Bringing Data to Bear Helps with Teardown Fight

Royal Manor is a largely intact Eichler neighborhood that has turned to historic data to show that stopping two-story homes does not harm home appreciation. Neighborhood photos by Dave Weinstein

It’s an argument you may have heard many times, may even have argued it yourself: "Yes, banning second-story additions and two-story replacement homes in our modern neighborhood may preserve its look and our quality of life. But it will drive down home values."

Not so says Eichler owner David Hanzel, who has data he says proves it.

Using data available to anyone with access to the real estate website Zillow, Hanzel charted how home prices appreciated in 18 different Palo Alto neighborhoods, those that have single-story overlays and those that don’t.

No, the data do not cover only Eichler neighborhoods, but rather, Eichler neighborhoods grouped with nearby non-Eichler neighborhoods. But Hanzel did take into account what percentage of the homes in each neighborhood were covered by single-story overlay zones, which ban second-story additions.

The data run from 1997 to 2015. Hanzel, who lives with his family in the Palo Alto Eichler neighborhood of Royal Manor, packaged the results in a short document, ‘How do SSOs Affect Property Values,’ and made it publicly available. His goal is to help fight the wave of teardowns that has been threatening Eichlers in Palo Alto and nearby cities.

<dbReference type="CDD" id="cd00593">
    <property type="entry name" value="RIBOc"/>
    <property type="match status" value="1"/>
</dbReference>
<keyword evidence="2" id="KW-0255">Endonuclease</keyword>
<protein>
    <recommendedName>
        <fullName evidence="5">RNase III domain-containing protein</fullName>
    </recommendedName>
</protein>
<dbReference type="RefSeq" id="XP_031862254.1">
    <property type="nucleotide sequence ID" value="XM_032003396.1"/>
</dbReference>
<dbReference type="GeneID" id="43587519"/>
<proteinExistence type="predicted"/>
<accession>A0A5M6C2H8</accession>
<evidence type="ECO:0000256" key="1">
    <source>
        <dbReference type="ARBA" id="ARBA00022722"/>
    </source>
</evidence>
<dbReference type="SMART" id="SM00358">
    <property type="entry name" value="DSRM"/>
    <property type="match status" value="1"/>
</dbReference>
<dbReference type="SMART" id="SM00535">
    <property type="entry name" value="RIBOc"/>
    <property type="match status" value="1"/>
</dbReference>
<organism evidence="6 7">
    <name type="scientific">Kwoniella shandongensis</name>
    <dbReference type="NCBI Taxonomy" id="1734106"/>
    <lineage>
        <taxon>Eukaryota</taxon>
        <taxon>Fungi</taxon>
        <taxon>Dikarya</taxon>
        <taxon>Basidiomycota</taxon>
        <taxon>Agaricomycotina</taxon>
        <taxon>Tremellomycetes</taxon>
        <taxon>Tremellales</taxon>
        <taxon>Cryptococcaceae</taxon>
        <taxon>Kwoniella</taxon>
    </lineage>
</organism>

A chart prepared by David Hanzel shows changes in home values over the years in neighborhoods with or without single-story overlays, or with overlays over only a certain percentage of homes. Courtesy of David Hanzel

What the data show, he says, is, “In general, Palo Alto neighborhoods appreciated similarly” over those years. “There is no evidence for 20 years that having a single-story overlay compromises the value of homes at all,” he says.

A chart in his document shows, for example, that homes in the Adobe Meadow-Meadow Park area, where overlay zones cover 30 percent of the homes, appreciated by 451 percent – the highest appreciation in any neighborhood.